By Andy May
In my last post, it was suggested that Michael Mann’s 2008 reconstruction (Mann, et al., 2008) was similar to Moberg’s 2005 (Moberg, Sonechkin, Holmgren, Datsenko, & Karlen, 2005) and Christiansen’s 2011/2012 reconstructions. The claim was made by a commenter who calls himself “nyolci.” He presents a quote, in this comment, from Christiansen’s co-author: Fredrik Charpentier Ljungqvist:
“Our temperature reconstruction agrees well with the reconstructions by Moberg et al. (2005) and Mann et al. (2008) with regard to the amplitude of the variability as well as the timing of warm and cold periods, except for the period c. AD 300–800, despite significant differences in both data coverage and methodology.” (Ljungqvist, 2010).
A quick google search uncovers this quote in a paper by Ljungqvist in 2010 (Ljungqvist, 2010), one year before the critical reconstruction by Christiansen and Ljungqvist in 2011 (Christiansen & Ljungqvist, 2011) and two years before their 2012 paper (Christiansen & Ljungqvist, 2012). It turns out that Ljungqvist’s 2010 reconstruction is quite different than those he did with Christiansen over the next two years. All the reconstructions are of the Northern Hemisphere. Ljungqvist’s and Christiansen’s are of the extra-tropical (> 30°N) Northern Hemisphere and Moberg’s and Mann’s are supposed to be of the whole Northern Hemisphere, but the big differences lie in the methods used.
With regard to the area covered, Moberg only has one proxy south of 30°N. Mann uses more proxies, but very few of his Northern Hemisphere proxies are south of 30°N. Figure 1 shows all the reconstructions as anomalies from the 1902-1973 average.
Figure 1. A comparison of all four reconstructions. All are smoothed with 50 year moving averages except for the Ljungqvist (2010) reconstruction which is a decadal record. All have been shifted to a common baseline (1902-1973) to make them easier to compare. Ljungqvist(2010) is a decadal record.
As Figure 1 shows, the original Ljungqvist(2010) record is similar to Mann(2008) and Moberg(2005). A couple of years after publishing Ljungqvist(2010), Ljungqvist collaborated with Bo Christiansen and made the record labeled Christiansen(2012). It starts with the same proxies as Ljungqvist(2010), but uses a different method of combining the proxies into a temperature record that they call “LOC.”
In 2008, Michael Mann created several different proxy records, the one plotted in Figure 1 is the Northern Hemisphere EIV Land and Ocean record. EIV stands for “error-in-variables” and is a total least squares regression methodology. Mann states at the beginning of his paper that he would address the criticism (“suggestions”) in the 2006 National Research Council report (National Research Council, 2006). The result is a complex and hard to follow discussion of various statistical techniques used on various combinations of proxies. He doesn’t have one result, but many, then he compares them to one another.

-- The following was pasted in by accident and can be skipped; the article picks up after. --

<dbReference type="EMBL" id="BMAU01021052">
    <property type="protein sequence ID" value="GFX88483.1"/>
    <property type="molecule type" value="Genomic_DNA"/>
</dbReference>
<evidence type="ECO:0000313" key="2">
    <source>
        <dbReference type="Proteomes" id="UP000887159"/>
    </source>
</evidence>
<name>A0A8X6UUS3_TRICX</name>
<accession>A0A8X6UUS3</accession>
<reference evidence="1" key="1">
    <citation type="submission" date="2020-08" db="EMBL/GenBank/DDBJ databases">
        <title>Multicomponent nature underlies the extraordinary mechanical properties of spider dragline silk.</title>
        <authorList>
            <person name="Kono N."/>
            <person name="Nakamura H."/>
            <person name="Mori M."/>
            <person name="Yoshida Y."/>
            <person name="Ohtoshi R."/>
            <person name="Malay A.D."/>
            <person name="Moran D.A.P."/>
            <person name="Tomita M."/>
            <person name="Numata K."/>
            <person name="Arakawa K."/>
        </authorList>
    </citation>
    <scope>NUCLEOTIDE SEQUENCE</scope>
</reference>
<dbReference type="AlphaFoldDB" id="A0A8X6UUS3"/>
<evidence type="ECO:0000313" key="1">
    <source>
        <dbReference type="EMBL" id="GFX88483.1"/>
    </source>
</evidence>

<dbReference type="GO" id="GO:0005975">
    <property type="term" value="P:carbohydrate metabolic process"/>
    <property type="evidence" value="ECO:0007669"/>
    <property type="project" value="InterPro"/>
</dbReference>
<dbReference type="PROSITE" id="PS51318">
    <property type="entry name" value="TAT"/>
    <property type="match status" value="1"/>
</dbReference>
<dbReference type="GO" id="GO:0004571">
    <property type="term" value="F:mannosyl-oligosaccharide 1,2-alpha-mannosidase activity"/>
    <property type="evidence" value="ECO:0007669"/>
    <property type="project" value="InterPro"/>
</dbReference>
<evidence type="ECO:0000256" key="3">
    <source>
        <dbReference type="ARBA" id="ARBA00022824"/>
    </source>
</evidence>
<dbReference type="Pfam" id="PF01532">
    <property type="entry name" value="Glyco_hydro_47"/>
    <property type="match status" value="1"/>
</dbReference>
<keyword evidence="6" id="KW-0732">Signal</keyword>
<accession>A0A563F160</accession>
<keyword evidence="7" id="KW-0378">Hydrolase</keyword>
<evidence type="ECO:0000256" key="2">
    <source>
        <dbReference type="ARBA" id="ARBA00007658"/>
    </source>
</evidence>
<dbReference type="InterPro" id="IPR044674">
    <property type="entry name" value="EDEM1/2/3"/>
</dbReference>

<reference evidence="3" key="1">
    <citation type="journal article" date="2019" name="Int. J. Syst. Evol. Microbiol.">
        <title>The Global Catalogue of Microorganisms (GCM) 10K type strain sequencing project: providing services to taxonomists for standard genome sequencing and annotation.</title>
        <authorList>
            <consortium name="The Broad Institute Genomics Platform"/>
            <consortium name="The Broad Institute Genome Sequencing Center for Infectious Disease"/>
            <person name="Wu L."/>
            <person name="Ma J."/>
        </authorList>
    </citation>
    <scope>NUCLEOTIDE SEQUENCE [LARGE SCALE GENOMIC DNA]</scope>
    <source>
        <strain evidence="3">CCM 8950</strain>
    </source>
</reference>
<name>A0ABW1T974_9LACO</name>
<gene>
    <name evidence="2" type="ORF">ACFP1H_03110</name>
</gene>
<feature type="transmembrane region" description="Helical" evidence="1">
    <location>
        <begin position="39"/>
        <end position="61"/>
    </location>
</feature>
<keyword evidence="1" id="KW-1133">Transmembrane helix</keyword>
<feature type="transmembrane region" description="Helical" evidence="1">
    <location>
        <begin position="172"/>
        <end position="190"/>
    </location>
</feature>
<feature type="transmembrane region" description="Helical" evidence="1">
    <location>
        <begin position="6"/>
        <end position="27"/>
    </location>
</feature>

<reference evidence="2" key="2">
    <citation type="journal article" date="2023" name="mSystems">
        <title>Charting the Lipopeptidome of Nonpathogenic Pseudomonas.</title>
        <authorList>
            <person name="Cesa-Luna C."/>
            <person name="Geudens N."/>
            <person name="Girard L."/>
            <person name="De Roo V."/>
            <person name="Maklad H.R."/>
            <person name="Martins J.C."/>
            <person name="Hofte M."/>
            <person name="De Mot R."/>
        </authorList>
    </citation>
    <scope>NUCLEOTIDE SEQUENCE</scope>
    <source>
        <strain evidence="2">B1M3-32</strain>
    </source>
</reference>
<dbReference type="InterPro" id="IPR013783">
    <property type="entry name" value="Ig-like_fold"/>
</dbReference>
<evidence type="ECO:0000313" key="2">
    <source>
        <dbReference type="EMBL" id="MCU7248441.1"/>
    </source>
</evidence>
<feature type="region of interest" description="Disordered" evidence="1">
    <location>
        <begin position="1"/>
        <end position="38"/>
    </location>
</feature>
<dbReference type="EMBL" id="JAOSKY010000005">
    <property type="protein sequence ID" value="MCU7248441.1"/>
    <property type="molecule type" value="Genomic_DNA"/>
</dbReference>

Moberg (2005) also uses regression to combine his proxies but characterizes them by resolution to preserve more short-term variability. The statistical technique used by Ljungqvist in his 2010 paper is similar and called “composite-plus-scale” or CPS. This technique is also discussed by Mann in his 2008 paper and he found that it produced similar results to his EIV technique. Since these three records were created using similar methods, they all agree quite well.
Christiansen and Ljungqvist (2011 and 2012)
Everyone admits that using regression-type methods to combine multiple proxies into one temperature reconstruction reduces and dampens the temporal resolution of the resulting record. Instrumental (thermometer) measurements are normally accurately dated, at least down to a day or two. Proxy dates are much less accurate, many of them are not even known to the year. Those that are accurate to a year often only reflect the temperature during the growing season, during winter or during the flood season. Ljungqvist’s 2010 record is only decadal due to these problems.
Inaccurate dates, no matter how carefully they are handled, lead to mismatches when combining proxy records and result in unintentional smoothing and dampening of high-frequency variability. The regression process itself, leads to low-frequency variability, Christiansen and Ljungqvist write:
“[Their] reconstruction is performed with a novel method designed to avoid the underestimation of low-frequency variability that has been a general problem for regression-based reconstruction methods.”